In South of the Border, Oscar-winning director Oliver Stone is afforded extraordinary access to Hugo Chávez, Raúl Castro, the Kirchners of Argentina, Paraguay's Fernando Lugo, and other heads of state and shines a light on each leader and the situation in each of their countries. Stone's initial approach to the film is to expose how U.S. foreign policy drives the way the mainstream media depicts events around the world. With clips from CNN, Fox News, and other Western media outlets, Stone quickly establishes the hawkish tone and misrepresentation that characterize how news about South American politics and the continent's democratically elected leaders -- who are invariably depicted as dictators -- is reported. Stone continues with a brief history of events in Venezuela that led to the presidency of Hugo Chávez, and as he visits with each South American leader, expresses the idea that Chávez's election sparked a new era of democratic socialism that swept across the continent like dominoes. There's no pretense of objectivity, and about 15 minutes into the film, Stone makes his first of many onscreen appearances alongside Chávez as they tour around the country visiting Chávez-loving locals and even taking a trip to the place where Chávez grew up. Stone even directs his subject through a humanizing "childhood memories" sequence in an attempt to reveal his lighter, softer side. Stone makes no secret of his fascination with the populist leader and inevitably avoids interviewing Venezuelan dissidents. This omission runs throughout the film, and perhaps the most obvious flaw of South of the Border is Stone's inability to interrogate these leaders, particularly Chávez, with whom he spends the majority of the film. He allows his subjects to direct the course of the conversation, avoiding tough questions on human rights and allegations of corruption, and lets each of the leaders defend their own regimes. Still, Stone captures a paradigm shift in South America, and there's a common thread between all of the leftist leaders elected in these countries -- they all want political and economic autonomy and to free themselves of centuries of colonial control. During the Bush administration, this idea was much harder to envision, but Stone makes sure to guide South of the Border to a hopeful conclusion and intercuts the election of Barack Obama with footage of the leaders of Latin America gathering at the Summit of the Americas in Trinidad -- save Columbia and Mexico, who Stone points out are given a pass by the U.S. government because of their cooperation with the War on Drugs. He later showcases Obama being photographed with Chávez and other leaders. South of the Border is sure to be criticized, especially by conservatives who hold a zero tolerance policy with countries that refuse to toe the line, but Stone expresses a clear way forward for a continent that has largely shaken off the grip of imperialism. It's not in-depth investigative reporting, but what he offers is an alternative view to one that's been clouded by foreign policy.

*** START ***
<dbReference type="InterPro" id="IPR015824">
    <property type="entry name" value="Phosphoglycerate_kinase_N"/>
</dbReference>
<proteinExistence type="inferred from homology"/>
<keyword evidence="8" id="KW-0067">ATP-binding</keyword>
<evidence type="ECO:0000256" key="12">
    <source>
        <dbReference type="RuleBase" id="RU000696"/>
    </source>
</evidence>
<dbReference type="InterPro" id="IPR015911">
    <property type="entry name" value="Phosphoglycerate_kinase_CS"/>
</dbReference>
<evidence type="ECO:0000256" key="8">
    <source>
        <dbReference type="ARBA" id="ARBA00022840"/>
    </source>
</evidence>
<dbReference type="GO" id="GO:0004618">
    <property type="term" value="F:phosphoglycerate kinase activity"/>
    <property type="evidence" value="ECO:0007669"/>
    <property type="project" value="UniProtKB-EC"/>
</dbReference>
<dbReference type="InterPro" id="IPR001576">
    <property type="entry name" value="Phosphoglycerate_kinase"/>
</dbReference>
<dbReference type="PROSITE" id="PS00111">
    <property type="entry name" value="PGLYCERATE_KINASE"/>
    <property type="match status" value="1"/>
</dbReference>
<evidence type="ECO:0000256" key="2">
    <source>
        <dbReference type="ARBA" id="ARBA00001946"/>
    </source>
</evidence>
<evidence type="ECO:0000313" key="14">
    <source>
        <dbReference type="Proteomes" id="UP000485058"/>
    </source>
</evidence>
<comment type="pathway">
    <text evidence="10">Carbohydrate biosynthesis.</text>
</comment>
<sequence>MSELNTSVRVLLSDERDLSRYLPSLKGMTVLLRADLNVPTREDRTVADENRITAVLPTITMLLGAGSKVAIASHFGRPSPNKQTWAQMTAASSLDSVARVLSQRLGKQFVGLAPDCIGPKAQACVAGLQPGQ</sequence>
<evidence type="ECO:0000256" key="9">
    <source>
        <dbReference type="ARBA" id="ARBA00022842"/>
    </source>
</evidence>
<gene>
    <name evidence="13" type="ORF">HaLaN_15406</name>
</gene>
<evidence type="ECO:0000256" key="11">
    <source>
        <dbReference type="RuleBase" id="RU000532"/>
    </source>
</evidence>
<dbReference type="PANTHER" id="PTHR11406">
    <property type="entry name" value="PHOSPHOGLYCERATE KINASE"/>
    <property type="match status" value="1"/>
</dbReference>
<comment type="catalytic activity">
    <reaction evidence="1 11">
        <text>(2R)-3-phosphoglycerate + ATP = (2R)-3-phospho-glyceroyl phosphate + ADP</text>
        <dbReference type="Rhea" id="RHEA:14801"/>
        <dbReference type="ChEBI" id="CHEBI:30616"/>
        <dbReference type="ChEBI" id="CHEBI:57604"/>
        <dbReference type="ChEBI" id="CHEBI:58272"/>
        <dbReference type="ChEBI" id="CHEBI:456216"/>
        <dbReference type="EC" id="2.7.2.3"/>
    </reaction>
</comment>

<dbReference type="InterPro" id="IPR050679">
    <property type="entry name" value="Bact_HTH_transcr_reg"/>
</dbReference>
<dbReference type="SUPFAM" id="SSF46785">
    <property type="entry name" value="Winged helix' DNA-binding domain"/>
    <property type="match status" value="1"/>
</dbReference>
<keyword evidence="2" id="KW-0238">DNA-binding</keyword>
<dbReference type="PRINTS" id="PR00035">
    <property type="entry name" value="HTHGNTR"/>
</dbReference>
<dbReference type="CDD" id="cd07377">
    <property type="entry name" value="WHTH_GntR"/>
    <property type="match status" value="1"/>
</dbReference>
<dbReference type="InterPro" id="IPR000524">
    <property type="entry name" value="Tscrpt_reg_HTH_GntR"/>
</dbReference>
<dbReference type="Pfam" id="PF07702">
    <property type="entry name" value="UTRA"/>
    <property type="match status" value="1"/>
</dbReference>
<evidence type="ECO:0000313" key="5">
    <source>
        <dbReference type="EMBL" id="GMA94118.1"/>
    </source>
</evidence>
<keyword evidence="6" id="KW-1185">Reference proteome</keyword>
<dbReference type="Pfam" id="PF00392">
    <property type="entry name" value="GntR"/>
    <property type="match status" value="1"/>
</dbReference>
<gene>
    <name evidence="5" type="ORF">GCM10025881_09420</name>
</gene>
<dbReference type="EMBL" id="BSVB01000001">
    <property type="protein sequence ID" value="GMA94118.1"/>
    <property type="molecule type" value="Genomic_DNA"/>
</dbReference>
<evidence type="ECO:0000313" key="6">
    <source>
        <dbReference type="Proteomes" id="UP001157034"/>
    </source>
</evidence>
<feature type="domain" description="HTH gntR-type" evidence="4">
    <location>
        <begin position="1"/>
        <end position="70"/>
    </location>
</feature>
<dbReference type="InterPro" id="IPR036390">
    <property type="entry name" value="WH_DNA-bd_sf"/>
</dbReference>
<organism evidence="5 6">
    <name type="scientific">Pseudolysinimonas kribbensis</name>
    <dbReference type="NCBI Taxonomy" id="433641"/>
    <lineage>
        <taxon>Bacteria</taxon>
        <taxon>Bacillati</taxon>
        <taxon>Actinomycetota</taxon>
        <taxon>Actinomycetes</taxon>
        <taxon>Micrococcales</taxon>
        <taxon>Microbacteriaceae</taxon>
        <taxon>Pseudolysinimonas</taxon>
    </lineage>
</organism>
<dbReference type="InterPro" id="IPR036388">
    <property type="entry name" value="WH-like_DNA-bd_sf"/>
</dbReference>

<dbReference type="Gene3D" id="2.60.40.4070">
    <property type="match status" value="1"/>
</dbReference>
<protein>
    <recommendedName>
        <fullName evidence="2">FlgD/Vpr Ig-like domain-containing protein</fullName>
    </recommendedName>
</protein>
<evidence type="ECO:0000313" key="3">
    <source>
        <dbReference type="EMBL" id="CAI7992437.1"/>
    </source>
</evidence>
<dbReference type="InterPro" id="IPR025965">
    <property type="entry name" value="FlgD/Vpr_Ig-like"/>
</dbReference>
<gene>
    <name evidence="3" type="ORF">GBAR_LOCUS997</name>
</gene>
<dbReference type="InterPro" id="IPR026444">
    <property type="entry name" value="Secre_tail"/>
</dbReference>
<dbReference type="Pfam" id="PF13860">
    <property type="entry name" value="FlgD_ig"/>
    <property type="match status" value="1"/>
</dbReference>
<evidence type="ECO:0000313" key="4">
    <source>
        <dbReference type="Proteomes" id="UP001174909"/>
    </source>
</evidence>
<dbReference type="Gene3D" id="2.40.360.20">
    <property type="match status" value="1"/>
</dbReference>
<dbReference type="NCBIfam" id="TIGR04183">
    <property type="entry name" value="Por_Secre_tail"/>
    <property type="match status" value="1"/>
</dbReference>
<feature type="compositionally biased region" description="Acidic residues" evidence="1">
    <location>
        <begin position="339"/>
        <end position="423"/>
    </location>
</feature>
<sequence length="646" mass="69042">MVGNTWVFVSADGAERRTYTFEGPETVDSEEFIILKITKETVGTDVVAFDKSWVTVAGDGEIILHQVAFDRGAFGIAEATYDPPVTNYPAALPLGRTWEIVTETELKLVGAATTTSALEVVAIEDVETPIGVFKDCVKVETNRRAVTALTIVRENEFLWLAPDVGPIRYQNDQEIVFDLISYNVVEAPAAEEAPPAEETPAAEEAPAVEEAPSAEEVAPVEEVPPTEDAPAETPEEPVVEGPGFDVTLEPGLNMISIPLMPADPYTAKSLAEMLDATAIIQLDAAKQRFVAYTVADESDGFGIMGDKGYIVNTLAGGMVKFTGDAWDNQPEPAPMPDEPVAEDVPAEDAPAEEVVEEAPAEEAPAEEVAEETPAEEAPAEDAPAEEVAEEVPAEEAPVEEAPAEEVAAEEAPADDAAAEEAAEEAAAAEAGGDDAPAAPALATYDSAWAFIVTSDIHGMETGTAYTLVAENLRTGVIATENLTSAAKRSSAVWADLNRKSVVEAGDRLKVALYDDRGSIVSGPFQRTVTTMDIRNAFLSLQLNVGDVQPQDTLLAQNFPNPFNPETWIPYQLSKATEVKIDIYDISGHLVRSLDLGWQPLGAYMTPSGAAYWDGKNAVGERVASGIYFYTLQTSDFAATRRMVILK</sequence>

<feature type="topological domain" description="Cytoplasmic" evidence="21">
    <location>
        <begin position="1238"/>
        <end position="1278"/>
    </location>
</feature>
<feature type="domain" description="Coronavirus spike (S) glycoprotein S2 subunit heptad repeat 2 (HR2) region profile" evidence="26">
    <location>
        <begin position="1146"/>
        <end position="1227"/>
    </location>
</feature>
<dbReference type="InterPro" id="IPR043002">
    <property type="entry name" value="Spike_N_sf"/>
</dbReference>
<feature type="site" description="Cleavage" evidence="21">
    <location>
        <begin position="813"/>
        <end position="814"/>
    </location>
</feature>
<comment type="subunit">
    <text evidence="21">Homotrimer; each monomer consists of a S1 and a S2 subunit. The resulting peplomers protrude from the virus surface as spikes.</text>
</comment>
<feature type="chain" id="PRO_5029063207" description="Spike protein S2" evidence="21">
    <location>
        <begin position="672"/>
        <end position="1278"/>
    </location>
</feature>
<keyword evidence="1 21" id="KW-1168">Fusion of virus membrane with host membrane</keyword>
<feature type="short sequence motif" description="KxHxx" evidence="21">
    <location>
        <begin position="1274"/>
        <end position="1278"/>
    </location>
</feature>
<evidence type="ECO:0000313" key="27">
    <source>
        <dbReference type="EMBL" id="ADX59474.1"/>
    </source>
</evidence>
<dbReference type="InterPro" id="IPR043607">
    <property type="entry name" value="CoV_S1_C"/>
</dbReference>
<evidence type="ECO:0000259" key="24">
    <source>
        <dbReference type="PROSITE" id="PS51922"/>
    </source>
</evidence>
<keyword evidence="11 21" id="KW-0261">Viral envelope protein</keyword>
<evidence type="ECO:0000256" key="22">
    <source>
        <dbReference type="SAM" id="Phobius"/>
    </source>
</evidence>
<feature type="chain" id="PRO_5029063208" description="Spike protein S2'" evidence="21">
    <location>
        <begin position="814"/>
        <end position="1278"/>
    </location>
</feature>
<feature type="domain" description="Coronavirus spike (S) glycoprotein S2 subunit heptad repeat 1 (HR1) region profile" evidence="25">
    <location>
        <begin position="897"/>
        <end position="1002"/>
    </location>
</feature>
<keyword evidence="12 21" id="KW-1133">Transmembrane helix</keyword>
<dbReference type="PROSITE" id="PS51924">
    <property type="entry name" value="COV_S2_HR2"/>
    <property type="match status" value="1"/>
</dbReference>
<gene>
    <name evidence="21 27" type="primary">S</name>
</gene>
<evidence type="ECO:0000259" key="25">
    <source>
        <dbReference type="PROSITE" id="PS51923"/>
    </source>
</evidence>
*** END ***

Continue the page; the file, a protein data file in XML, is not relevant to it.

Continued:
Product Details

Release Date:
10/26/2010
UPC:
0881394110724
Original Release:
2009
Source:
Cinema Libre
Region Code:
0
Presentation:
[Wide Screen]
Sound:
[Dolby Digital Stereo, Dolby Digital 5.1 Surround]
Time:
1:18:00
Sales rank:
85,254

Cast & Crew

Performance Credits
Hugo Chávez Participant
Evo Morales Participant
Lula da Silva Participant
Cristina Kirchner Participant
Néstor Kirchner Participant
Fernando Lugo Participant
Rafael Correa Participant
Raúl Castro Participant

Technical Credits
Oliver Stone Director
Tariq Ait Ben Ali Screenwriter
Elisa Bonora Editor
Alexis Chavez Editor
Lucas Fuica Cinematographer
Suzie Gilbert Associate Producer
Chris Hanley Executive Producer
Jose Ibanez Producer
Victor Ibanez Associate Producer
Serge Lobo Executive Producer
Carlos Marcovich Cinematographer
Jean-Pierre Marois Associate Producer
Albert Maysles Cinematographer
Adam Peters Score Composer
Juan Carlos Prieto Sound/Sound Designer
Juan Riva Executive Producer
Fernando Sulichin Producer
Tara Tremaine Associate Producer
Mark Weisbrot Screenwriter
Rob Wilson Producer

Scene Index

Oliver Stone's additional questions for Hugo Chavez (2010); Behind the scenes of the South American promotional tour; Deleted scenes; "Changes in Venezuela" ; Two South American TV interviews with Oliver Stone